11 years on from Anna’s murder, 2017 Anna Politkovskaya Award winner, GULALAI ISMAIL, publishes today a personal Letter to Anna on the anniversary of her murder:
A few days ago I received the news of receiving the award named after you, after your courage and your commitment to speaking truth to power. I am incredibly honoured, this award included me on the list of those brave women who are changing history by exposing themselves to threats by speaking truth to power, by protecting the human rights of the most vulnerable, by countering religious extremism and by making this world a better peaceful place.
I have been working for the rights of young women and for countering violent religious extremism in my community for the last 15 years. In these 15 years, I have learnt incredible things happen when we speak out. I have learnt voices are more powerful than weapons. Therefore, if wars and conflicts have to be prevented we need more voices, not more weapons.
Through my own life experiences, I have learnt what it takes to indoctrinate a young mind, what it takes to make a young person want to be a Jihadist and I have learnt what it takes to prevent young people from radicalization. While terrorist Organizations are recruiting young people as militants, in Pakistan I am recruiting young people as peace activists, preventing them from joining militant organizations, and helping them unleash their potential. I believe that if every young person was presented with the opportunities I was presented with, that our work offers, then they – like me – can make different choices.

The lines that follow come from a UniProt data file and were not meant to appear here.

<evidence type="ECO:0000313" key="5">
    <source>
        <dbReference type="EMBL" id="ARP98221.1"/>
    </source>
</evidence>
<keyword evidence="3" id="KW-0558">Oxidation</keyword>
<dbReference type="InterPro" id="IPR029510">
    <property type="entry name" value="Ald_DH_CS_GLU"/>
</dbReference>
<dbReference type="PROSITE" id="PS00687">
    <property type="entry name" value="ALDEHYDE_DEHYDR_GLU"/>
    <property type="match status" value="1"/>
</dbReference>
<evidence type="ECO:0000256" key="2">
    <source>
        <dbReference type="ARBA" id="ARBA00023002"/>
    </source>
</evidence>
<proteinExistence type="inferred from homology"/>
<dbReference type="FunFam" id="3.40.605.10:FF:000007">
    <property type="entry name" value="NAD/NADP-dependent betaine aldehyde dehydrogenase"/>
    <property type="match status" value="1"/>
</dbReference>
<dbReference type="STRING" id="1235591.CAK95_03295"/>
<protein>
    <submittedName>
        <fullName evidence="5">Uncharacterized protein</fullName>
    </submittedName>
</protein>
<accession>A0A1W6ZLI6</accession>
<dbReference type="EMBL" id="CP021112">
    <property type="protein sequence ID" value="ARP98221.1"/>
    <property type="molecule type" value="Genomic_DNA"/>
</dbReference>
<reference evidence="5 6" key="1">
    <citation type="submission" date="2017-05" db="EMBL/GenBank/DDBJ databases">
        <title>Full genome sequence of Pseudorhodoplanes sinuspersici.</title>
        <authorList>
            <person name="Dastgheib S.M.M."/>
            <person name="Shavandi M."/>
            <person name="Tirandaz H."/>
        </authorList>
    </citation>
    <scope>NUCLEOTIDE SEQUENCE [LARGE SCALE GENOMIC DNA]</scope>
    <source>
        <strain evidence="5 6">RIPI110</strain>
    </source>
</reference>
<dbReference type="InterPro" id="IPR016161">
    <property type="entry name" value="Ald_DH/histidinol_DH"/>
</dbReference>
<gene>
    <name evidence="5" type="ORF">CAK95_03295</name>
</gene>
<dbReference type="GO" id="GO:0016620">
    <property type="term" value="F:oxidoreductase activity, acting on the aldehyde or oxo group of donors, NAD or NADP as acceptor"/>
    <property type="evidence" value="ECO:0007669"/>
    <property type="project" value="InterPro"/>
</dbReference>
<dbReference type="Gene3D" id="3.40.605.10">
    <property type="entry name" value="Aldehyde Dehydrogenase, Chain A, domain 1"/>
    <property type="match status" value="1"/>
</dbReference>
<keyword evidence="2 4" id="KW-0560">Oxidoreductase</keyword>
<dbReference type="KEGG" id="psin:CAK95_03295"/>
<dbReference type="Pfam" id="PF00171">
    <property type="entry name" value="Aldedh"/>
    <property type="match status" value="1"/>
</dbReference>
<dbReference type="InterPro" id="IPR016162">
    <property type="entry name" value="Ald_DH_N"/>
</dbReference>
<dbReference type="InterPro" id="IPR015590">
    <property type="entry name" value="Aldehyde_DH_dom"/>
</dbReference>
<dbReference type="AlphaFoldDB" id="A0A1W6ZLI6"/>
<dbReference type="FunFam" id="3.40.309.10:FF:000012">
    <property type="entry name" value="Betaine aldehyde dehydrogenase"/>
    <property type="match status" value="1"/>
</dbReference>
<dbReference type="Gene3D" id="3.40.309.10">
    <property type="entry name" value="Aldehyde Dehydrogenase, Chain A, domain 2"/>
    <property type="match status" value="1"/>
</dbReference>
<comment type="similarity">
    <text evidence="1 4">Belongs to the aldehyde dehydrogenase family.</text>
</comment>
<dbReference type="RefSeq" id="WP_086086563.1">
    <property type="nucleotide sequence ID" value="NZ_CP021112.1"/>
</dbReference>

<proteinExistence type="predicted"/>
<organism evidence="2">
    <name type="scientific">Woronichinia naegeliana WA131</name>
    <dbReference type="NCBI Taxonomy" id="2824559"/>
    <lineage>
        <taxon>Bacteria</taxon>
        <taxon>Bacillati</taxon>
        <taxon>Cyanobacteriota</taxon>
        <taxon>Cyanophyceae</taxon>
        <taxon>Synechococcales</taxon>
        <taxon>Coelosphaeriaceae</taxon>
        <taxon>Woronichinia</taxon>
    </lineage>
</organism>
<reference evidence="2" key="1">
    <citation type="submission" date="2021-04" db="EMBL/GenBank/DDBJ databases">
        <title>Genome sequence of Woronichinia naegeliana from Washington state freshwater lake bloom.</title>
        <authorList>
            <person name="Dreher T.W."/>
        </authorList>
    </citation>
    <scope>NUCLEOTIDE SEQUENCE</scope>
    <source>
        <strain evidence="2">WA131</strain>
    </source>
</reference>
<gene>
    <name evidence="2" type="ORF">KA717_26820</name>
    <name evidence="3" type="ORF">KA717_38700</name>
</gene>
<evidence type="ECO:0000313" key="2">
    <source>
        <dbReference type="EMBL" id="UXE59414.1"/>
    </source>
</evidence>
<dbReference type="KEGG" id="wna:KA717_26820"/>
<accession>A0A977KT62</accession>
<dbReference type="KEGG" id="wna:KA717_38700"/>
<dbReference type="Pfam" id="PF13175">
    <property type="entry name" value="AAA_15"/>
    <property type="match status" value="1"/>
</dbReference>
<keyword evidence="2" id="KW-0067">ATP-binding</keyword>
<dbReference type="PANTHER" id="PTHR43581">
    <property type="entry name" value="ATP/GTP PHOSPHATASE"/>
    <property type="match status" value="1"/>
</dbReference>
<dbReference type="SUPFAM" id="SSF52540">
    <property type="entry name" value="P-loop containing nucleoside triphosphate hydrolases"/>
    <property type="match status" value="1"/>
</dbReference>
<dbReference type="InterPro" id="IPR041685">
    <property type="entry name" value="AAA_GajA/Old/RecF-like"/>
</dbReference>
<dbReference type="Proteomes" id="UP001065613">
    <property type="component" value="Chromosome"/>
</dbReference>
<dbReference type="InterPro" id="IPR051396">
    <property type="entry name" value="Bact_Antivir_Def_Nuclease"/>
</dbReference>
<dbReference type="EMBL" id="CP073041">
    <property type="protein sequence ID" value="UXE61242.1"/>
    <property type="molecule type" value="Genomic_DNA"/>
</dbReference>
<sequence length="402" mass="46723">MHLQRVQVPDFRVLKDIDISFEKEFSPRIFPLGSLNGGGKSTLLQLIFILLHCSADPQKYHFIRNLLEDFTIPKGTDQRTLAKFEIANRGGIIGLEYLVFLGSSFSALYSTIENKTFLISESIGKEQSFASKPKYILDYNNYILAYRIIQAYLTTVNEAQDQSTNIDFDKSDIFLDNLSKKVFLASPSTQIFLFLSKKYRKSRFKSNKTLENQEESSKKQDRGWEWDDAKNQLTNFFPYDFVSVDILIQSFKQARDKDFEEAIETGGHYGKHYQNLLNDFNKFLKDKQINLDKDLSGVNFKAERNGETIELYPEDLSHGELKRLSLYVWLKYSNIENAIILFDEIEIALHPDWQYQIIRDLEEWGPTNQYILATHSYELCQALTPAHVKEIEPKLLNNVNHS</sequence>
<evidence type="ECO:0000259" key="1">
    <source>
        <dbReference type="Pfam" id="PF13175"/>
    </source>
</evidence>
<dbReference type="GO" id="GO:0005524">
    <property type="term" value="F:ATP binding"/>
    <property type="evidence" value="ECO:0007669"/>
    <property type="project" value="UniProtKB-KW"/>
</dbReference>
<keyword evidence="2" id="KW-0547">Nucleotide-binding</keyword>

Anna, the world may seem dark with hundreds of conflicts happening all over the world and people like us being persecuted. Mashal Khan was a young boy from my village, he had bright ideas. His father would often tell him that he shouldn’t share his ideas because people won’t understand it. But he called himself a humanist, he was an ambassador of tolerance. On 13th April, 2017 he was killed by a mob of young people in his own University after being accused of blasphemy. His two sisters cannot go back to School now, because it is not safe for them.
How heartbreaking it is that people have to choose between their right to speak out and their right to life. No one should be choosing between the two. However, Anna, I want to tell you that if there is darkness, there is hope too. Strong young voices are emerging from the darkest conflict zones. Jamalida Begum who is a brave Rohingya Survivor of rape by Myanmar Security forces spoke out about her own rape and rape of other women in her village. Despite the threat to her life, she spoke out and thus drew the world’s attention to the grave human rights violation happening against the Rohingya population, including their ethnic cleansing. Jamalida has become a testimony to the power of speaking out.
We are not alone, our voices are becoming the voices of many and this will change the world. Anna, I pledge to you that we won’t leave the Earth in this shape, we will make it a better and peaceful place. Soon, the power of love will overcome the love of power.
Amalida Begum, a brave Rohingya survivor of rape by Myanmar security forces, currently a refugee in Bangladesh, who, in 2016, spoke out about her own rape and that of three other women in her village and continued to denounce their treatment publicly, at severe personal risk. In so doing, Jamalida Begum played a significant role in drawing the world’s attention to the grave human rights violations being committed against the Rohingya population, including sexual violence committed against Rohingya women and girls, in Myanmar. She is a Brave Voice Refusing To Be Silenced.
Dear Anna, I refuse to be silenced. Between darkness and hope, I choose hope.
Gulalai Ismail “